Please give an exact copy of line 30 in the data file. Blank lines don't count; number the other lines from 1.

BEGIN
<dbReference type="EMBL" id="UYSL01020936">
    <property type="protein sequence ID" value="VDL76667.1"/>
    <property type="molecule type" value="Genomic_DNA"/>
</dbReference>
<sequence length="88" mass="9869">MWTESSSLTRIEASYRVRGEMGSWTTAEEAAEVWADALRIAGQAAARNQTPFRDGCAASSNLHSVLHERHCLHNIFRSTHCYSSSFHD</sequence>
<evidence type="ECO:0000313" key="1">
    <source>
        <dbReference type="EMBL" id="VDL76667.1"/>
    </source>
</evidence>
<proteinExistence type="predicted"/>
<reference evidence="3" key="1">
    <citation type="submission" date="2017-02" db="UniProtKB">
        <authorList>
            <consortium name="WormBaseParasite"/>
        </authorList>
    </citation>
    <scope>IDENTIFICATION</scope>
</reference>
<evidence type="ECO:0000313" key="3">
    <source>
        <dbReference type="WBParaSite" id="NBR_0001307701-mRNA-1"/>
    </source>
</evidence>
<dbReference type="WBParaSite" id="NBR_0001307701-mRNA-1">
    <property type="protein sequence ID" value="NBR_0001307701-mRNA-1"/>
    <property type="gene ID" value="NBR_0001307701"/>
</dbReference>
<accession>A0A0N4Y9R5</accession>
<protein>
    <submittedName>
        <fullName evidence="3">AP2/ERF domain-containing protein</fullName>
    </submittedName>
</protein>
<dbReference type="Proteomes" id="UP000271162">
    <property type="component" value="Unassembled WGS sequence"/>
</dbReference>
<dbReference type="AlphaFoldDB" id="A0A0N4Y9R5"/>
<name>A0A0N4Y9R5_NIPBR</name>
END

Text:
<protein>